Like many other European cities, Espoo is going digital and wants to keep people at the centre of their services. Veera Vihula, Development Consultant with the Mayor’s Office at the City of Espoo, has explained how the UserCentriCities project will help them measure and improve their progress.
What is Espoo’s role in the project? And why did you decide to join?
Espoo joined UserCentriCities because of our city strategy. Actually, we don’t call it strategy but a story. It tells us where we come from, where we are now, and where we are going. It explains our critical values in a framework that is understandable for everyone. It has been an excellent way to present the strategy. This format is not only understood by the councillors and directors but by every worker and citizen as well. It’s much more relatable than a strategy paper.
What are the key values in Espoo’s story?
An important value for Espoo is to be a responsible and humane pioneer. Historically, the concepts of smart cities and smart city development took a very technological perspective. But more recently, the idea of putting people’s perspective first has become more and more widespread. So, ‘humane’ for putting people first, but ‘pioneer’ highlights the innovative aspect of our approach in working with technologies.
Another core value is to think about public services as being customer and citizen-oriented. Citizens have different roles in the community. For example, I’m currently not a customer of our education service as I’m not using it, but I’m a stakeholder of that service as a citizen. A customer has a bit more say on how to use a service and its needs because they are the ones that use it.
This distinction helps us understand who we are serving. Not every service is for everyone. We want to offer the right service to the right people to get the service you need when you need it.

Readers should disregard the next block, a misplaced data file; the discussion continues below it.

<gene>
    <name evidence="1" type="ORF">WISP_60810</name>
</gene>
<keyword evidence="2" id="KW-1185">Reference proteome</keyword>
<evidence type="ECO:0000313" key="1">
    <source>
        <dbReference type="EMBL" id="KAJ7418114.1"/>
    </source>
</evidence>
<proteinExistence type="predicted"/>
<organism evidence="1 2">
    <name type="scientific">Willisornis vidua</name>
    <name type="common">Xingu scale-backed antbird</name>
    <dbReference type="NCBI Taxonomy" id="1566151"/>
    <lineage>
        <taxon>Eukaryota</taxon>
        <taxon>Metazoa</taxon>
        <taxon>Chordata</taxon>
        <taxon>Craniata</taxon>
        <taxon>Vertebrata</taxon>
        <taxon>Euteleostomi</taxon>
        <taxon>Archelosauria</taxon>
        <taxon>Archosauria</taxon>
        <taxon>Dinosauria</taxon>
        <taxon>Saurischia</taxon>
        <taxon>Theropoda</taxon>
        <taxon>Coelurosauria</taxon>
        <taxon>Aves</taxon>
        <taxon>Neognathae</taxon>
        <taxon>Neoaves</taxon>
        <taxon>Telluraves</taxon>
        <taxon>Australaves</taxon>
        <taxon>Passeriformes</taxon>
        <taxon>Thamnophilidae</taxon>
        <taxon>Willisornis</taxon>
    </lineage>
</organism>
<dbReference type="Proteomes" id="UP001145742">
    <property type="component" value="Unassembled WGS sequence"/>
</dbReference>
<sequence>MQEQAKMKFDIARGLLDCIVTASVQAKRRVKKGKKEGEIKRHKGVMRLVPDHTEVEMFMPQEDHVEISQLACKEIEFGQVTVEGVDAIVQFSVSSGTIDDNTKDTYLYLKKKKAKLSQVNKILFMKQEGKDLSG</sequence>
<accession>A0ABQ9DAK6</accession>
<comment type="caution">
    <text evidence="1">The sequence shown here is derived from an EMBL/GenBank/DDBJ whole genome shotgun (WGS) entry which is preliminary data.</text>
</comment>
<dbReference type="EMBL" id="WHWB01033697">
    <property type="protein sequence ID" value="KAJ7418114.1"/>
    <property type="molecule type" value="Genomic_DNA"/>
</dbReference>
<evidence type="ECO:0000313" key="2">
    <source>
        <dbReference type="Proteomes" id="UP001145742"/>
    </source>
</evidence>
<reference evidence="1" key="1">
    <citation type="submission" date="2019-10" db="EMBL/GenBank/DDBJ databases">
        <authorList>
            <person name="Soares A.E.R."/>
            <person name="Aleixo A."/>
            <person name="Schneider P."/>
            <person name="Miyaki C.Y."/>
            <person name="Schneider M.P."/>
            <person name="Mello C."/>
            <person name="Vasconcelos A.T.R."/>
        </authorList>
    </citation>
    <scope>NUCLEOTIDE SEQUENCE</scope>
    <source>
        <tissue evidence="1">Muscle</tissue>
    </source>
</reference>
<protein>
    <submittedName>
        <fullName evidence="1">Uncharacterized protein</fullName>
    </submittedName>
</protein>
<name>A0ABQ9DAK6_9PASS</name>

Also, when I say customer, I don’t only mean individual. A customer can also be a business, an NGO, an organisation of the civil society, or even nature, or the whole society. It’s about understanding the perspective and the impact on a specific segment of our city.
How does Espoo’s journey look at the moment?
We are working on the My Espoo project, which is about renewing our digital public services. We are building and developing a new kind of platform for our digital services, and we want to make it very user-friendly and very accessible.
And that’s how our journey ties in very nicely with UserCentriCities. It will help us identify the Key Performance Indicators we need to assess how successful we are in making the platform user-centric.
For example, we are quite pleased with the number of digital services that we can provide already and the feedback and digital interaction with users. However, we would like to do better on the usability of the digital services and a more systematic approach to participation. So far, participation is linked to a specific project or measure, so we lack a broader view on it. How can we measure it, and what happens after someone has participated?
These are the kinds of questions UserCentriCities will help us answer. We are looking forward to developing the dashboard that will allow us to assess where Espoo stands regarding user-centricity.
What specific goals is the dashboard going to help you achieve?
It’s a tool to evaluate how we are doing compared to best practices in other European cities. It will help us see if we are performing well or if we should improve something. Not just in comparison to others, but based on our own goals.
The dashboard will also reveal if we lack relevant data to measure our user-centricity performance, and we can then see what needs to be done to collect that information.
Of course, it will still take a little bit before it’s ready, but we are getting there step by step.
Read more on UserCentriCities here.